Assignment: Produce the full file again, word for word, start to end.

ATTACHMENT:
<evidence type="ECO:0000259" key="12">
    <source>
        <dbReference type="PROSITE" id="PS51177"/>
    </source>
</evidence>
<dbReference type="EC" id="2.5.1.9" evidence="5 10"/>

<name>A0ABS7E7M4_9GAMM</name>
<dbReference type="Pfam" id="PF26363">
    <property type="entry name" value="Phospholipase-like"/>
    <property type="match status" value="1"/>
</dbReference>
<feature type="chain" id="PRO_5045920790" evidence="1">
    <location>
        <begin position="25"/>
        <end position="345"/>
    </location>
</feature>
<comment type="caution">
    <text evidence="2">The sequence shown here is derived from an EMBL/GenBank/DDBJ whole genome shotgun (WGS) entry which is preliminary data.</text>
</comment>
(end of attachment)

<evidence type="ECO:0000259" key="12">
    <source>
        <dbReference type="PROSITE" id="PS51177"/>
    </source>
</evidence>
<dbReference type="EC" id="2.5.1.9" evidence="5 10"/>

<name>A0ABS7E7M4_9GAMM</name>
<dbReference type="Pfam" id="PF26363">
    <property type="entry name" value="Phospholipase-like"/>
    <property type="match status" value="1"/>
</dbReference>
<feature type="chain" id="PRO_5045920790" evidence="1">
    <location>
        <begin position="25"/>
        <end position="345"/>
    </location>
</feature>
<comment type="caution">
    <text evidence="2">The sequence shown here is derived from an EMBL/GenBank/DDBJ whole genome shotgun (WGS) entry which is preliminary data.</text>
</comment>